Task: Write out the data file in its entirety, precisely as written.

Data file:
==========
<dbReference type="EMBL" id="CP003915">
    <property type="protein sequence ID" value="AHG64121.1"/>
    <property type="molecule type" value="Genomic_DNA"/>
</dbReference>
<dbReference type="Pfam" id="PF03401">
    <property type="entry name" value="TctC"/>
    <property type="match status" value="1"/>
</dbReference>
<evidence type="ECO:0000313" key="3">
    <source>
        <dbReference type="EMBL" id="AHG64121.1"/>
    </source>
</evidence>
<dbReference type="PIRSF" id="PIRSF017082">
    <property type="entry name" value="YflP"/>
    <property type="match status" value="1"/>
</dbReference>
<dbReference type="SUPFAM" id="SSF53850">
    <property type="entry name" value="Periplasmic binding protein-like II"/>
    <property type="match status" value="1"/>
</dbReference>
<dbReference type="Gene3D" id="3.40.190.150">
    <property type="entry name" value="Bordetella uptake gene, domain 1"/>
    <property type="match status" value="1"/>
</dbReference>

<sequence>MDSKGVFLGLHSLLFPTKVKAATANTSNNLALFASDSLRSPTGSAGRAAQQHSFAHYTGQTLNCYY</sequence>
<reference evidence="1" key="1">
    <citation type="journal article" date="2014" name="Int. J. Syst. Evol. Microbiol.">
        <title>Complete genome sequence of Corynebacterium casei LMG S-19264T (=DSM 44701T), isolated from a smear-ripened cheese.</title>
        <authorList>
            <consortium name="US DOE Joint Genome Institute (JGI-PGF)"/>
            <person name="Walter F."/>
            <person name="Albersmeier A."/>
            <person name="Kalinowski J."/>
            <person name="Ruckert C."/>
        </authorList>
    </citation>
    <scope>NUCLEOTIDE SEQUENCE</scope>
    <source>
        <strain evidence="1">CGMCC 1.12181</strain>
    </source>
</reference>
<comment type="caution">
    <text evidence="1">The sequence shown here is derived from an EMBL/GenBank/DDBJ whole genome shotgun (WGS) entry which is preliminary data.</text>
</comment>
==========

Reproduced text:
<dbReference type="EMBL" id="CP003915">
    <property type="protein sequence ID" value="AHG64121.1"/>
    <property type="molecule type" value="Genomic_DNA"/>
</dbReference>
<dbReference type="Pfam" id="PF03401">
    <property type="entry name" value="TctC"/>
    <property type="match status" value="1"/>
</dbReference>
<evidence type="ECO:0000313" key="3">
    <source>
        <dbReference type="EMBL" id="AHG64121.1"/>
    </source>
</evidence>
<dbReference type="PIRSF" id="PIRSF017082">
    <property type="entry name" value="YflP"/>
    <property type="match status" value="1"/>
</dbReference>
<dbReference type="SUPFAM" id="SSF53850">
    <property type="entry name" value="Periplasmic binding protein-like II"/>
    <property type="match status" value="1"/>
</dbReference>
<dbReference type="Gene3D" id="3.40.190.150">
    <property type="entry name" value="Bordetella uptake gene, domain 1"/>
    <property type="match status" value="1"/>
</dbReference>

<sequence>MDSKGVFLGLHSLLFPTKVKAATANTSNNLALFASDSLRSPTGSAGRAAQQHSFAHYTGQTLNCYY</sequence>
<reference evidence="1" key="1">
    <citation type="journal article" date="2014" name="Int. J. Syst. Evol. Microbiol.">
        <title>Complete genome sequence of Corynebacterium casei LMG S-19264T (=DSM 44701T), isolated from a smear-ripened cheese.</title>
        <authorList>
            <consortium name="US DOE Joint Genome Institute (JGI-PGF)"/>
            <person name="Walter F."/>
            <person name="Albersmeier A."/>
            <person name="Kalinowski J."/>
            <person name="Ruckert C."/>
        </authorList>
    </citation>
    <scope>NUCLEOTIDE SEQUENCE</scope>
    <source>
        <strain evidence="1">CGMCC 1.12181</strain>
    </source>
</reference>
<comment type="caution">
    <text evidence="1">The sequence shown here is derived from an EMBL/GenBank/DDBJ whole genome shotgun (WGS) entry which is preliminary data.</text>
</comment>